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ISBS Movie Review: Up

By Brian | June 11, 2009 | Share on Facebook

Perhaps the only thing wrong with Pixar’s latest movie, Up, is that it’s a Pixar movie, and as such, parents of young children might expect a light-hearted romp with a mild morality lesson at the end like Cars or Toy Story. What they get instead is somewhere between Finding Nemo and Hamlet (OK, a lot closer to Finding Nemo, but make no mistake – this is heavy stuff).

Our story concerns a young boy who is painfully complacent. He watches movies and newsreels about great adventurers and their adventures, but his idea of an adventure is jumping over a crack in the sidewalk or pretending his helium balloon is an explorer’s aircraft. He meets other kids who are more daring, and although he desperately wants to be like them, it’s just not inside of him. Most of the time, he can’t even bring himself to speak. He just watches life go by.

The young boy eventually grows up, marries a nice girl, and lives a dull, ordinary life as a balloon salesman at the local carnival. In his elder years, his wife dies, leaving him all alone in their tiny little house with nothing but his memories of her and his regrets about all the “adventures” they never got to take together.

A real family fun-fest, huh?

From there, we have a bit more of what you’d expect from a Pixar movie. The man decides to go on one honest-to-goodness adventure before he dies, so he rigs his house with thousands of helium balloons and flies it to South America (obviously, one of his lifelong regrets is never having taken a high school physics class, but I digress). Turns out a boy scout is on his porch when he takes off, and along the way, they run into a pack of talking dogs, a giant, multi-colored bird, and one of the adventurers of the man’s youth. The ending is satisfying and touching, and I won’t ruin it for you here.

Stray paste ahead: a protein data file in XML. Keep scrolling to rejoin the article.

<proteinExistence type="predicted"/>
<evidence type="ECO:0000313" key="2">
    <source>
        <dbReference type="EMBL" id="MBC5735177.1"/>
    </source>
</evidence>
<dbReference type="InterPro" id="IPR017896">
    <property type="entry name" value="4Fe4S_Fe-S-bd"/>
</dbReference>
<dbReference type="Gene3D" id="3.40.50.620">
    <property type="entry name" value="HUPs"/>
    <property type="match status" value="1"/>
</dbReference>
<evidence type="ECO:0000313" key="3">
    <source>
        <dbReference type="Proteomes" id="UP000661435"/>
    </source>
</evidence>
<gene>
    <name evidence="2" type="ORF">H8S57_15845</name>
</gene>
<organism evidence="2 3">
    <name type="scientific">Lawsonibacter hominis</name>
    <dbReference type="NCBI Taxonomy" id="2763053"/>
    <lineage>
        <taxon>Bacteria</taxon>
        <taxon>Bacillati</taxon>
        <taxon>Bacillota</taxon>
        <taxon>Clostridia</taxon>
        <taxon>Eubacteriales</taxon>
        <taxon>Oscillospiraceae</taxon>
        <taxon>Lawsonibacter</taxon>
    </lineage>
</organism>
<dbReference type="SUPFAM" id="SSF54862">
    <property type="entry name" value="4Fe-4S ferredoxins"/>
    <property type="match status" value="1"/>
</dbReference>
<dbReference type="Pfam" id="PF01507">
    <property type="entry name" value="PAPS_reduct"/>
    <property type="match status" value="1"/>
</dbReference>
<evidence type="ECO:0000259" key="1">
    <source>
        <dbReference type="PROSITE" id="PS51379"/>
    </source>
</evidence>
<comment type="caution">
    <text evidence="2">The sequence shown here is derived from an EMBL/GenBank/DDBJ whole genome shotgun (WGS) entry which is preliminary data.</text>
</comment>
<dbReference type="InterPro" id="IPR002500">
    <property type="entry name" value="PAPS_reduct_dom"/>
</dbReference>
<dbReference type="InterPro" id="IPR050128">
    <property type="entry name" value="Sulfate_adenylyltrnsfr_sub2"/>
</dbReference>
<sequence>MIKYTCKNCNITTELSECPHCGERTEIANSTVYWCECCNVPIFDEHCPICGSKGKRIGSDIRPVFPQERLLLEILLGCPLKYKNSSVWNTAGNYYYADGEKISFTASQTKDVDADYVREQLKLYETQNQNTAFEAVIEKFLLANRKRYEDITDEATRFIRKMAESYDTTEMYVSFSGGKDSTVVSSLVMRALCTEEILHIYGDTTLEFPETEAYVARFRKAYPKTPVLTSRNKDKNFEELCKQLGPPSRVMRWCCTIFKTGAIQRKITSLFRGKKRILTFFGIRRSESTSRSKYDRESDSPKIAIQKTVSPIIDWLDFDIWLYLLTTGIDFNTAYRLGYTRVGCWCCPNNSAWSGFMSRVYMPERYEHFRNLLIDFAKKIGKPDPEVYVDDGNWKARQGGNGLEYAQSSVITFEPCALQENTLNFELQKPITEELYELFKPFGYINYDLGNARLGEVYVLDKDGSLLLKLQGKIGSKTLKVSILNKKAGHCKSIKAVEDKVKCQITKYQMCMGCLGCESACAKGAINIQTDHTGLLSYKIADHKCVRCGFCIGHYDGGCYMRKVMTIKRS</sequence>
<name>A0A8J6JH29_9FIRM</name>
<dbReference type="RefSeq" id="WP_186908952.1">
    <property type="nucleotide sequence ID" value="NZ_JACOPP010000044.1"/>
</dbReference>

Up is excellent film making in just about every way. The characters are multi-layered and expressive. Good acting, except that they’re all animated, so there isn’t any acting at all (at least not physically). The story is well written, although there are a few “why did that happen?” moments, but nothing I couldn’t forgive for the greater good. And, of course, the movie looks fantastic. Pixar is truly Disney’s high-end brand now, and Up is no exception. I saw the 3-D version, which was understated enough to enhance the movie without distracting from it (if you have the opportunity to see it in 2-D, go for it – I don’t think you really miss much in this case).

As for the heavy stuff, yes – it is a bit stark, but no more so than Nemo’s mother or Simba’s father dying in Finding Nemo and The Lion King. As long as you (and your kids) know what you’re getting into, I don’t think there’s anything in this film that would be off-putting or inappropriate.

And if they get a little scared? Just tell them to wait for the talking dogs.


Topics: Movie Talk | 1 Comment »

One Response to “ISBS Movie Review: Up”

  1. Konstantin says at June 11th, 2009 at 9:17 am :
    My 5 year old loved it. Hse stayed glued to the screen the whole time. Granted, she might not have understood everything, but going through our dog’s death not too long ago I am willing to give her more credit in understanding what’s going on.


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